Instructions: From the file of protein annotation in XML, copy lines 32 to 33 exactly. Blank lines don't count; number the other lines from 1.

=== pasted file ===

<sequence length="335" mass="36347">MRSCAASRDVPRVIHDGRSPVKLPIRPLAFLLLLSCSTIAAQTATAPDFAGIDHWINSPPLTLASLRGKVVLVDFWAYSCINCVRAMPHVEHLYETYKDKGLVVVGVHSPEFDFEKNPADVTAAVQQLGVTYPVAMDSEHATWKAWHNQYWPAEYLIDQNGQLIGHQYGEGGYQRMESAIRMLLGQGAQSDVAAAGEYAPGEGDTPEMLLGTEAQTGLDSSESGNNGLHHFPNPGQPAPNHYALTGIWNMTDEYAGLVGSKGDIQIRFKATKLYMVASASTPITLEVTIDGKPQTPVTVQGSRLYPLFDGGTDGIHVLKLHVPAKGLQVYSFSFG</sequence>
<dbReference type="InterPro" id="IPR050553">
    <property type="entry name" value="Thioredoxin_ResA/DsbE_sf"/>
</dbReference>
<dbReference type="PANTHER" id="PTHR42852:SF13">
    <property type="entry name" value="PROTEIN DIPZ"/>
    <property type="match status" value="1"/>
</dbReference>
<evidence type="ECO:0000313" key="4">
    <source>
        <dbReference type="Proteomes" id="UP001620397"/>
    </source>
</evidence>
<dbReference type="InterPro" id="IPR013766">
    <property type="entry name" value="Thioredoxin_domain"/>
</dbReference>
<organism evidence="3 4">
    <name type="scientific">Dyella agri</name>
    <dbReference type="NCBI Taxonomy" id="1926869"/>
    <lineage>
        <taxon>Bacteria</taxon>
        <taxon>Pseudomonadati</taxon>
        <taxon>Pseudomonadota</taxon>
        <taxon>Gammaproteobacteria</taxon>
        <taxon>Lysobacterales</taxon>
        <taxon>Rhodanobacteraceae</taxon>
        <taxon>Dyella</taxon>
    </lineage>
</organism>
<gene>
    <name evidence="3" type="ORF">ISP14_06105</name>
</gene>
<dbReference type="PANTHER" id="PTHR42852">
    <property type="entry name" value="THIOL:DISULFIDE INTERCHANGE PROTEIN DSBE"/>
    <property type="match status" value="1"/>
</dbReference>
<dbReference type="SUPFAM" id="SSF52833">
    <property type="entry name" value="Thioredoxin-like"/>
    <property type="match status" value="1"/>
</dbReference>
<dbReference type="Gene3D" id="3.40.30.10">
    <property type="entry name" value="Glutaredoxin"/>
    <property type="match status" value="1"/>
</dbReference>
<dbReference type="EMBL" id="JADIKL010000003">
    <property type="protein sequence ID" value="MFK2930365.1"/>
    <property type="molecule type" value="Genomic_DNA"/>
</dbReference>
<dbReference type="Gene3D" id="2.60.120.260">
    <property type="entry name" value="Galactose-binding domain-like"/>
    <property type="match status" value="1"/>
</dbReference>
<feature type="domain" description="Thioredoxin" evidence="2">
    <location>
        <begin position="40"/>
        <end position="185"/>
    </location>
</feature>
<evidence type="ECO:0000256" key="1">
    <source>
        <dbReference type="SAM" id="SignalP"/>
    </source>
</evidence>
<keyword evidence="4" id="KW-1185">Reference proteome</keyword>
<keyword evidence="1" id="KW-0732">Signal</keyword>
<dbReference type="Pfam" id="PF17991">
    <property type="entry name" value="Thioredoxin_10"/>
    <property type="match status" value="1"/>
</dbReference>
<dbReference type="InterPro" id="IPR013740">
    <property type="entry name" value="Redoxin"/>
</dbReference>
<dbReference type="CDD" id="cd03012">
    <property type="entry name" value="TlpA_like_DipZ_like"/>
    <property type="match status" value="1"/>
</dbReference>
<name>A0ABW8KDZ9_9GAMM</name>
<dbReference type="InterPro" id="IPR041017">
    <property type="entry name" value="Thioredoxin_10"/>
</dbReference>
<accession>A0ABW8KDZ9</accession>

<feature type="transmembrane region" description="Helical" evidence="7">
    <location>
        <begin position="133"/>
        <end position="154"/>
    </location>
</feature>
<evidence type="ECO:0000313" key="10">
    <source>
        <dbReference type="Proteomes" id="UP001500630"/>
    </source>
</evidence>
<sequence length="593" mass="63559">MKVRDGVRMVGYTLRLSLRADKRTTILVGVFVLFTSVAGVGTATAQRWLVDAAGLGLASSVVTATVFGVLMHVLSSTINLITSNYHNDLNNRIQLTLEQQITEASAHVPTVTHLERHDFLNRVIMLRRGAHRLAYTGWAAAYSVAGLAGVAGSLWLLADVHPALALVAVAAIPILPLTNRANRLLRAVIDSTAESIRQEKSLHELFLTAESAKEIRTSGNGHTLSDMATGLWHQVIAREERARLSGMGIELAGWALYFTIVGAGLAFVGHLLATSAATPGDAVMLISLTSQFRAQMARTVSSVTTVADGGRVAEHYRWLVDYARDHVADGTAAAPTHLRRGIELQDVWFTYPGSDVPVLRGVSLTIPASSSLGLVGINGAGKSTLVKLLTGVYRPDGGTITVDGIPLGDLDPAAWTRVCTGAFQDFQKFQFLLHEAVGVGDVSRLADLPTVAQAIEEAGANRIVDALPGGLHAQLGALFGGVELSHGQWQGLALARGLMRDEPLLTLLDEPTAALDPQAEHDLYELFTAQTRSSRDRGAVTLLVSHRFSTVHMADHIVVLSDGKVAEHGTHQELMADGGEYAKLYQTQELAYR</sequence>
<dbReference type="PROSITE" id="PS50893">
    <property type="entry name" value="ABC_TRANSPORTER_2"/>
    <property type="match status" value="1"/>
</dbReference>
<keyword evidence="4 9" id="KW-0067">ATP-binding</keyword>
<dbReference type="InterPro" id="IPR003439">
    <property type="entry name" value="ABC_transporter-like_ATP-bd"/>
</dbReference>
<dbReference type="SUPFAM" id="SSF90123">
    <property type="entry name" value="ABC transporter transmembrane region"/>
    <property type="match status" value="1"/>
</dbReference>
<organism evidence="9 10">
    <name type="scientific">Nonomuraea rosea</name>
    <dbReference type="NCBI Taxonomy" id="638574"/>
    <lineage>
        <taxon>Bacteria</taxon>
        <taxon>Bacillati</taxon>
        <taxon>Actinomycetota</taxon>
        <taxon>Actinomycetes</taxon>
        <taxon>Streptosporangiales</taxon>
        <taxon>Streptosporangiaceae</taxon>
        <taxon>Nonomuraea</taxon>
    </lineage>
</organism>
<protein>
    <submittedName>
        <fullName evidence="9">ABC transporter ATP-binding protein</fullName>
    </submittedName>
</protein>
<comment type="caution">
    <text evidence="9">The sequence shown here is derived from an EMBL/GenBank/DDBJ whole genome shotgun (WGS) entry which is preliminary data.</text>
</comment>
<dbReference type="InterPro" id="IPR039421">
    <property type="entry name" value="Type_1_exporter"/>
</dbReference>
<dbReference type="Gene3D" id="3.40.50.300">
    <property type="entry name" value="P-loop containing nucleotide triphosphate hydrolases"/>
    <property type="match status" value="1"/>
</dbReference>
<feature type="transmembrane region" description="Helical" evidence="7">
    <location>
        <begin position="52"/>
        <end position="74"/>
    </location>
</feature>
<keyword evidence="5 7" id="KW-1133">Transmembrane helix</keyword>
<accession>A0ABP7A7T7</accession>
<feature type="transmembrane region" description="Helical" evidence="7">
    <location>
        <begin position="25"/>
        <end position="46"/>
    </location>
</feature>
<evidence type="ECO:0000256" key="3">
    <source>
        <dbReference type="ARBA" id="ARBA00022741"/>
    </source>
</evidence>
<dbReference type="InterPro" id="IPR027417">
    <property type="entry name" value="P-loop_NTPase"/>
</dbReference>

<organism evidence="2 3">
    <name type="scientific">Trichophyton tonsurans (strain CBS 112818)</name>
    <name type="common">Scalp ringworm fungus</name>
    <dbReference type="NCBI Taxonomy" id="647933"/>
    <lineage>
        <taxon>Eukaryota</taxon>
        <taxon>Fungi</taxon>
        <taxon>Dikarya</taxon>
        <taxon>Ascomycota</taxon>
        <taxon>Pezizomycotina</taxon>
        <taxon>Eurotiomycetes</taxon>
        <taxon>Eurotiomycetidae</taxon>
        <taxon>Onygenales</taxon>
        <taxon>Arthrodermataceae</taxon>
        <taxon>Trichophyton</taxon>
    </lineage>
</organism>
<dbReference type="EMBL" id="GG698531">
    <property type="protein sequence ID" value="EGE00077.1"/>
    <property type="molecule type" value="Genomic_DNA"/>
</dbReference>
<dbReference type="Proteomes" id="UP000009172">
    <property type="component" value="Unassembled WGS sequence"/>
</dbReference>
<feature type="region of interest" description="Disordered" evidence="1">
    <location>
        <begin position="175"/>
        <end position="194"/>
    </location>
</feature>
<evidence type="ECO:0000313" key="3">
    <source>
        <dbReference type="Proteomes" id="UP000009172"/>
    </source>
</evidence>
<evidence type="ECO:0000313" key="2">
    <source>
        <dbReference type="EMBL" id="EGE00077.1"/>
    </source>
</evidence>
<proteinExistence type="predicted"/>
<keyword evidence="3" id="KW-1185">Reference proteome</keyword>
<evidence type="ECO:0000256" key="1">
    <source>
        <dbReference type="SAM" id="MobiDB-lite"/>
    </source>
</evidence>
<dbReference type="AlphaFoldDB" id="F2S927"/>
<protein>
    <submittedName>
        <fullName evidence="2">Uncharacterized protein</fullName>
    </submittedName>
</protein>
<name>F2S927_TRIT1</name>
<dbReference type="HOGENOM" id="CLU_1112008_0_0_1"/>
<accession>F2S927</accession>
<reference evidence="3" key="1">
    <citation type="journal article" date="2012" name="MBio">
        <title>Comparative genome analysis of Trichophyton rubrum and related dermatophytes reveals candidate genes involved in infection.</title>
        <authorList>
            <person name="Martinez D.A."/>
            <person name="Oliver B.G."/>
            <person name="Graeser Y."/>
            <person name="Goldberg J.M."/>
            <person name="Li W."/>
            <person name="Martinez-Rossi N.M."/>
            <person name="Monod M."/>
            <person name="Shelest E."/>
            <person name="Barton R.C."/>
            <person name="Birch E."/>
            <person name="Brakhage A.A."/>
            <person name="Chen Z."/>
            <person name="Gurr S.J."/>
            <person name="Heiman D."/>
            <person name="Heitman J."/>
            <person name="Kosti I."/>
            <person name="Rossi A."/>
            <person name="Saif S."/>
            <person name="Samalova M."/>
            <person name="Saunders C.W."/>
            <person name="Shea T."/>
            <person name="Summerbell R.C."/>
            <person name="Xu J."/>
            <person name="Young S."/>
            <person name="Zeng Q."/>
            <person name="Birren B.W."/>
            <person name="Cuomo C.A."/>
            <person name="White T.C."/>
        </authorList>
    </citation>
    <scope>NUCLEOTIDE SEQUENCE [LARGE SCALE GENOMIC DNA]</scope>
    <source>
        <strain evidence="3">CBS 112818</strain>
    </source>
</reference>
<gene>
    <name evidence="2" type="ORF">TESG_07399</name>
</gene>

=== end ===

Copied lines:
</gene>
<dbReference type="PANTHER" id="PTHR42852">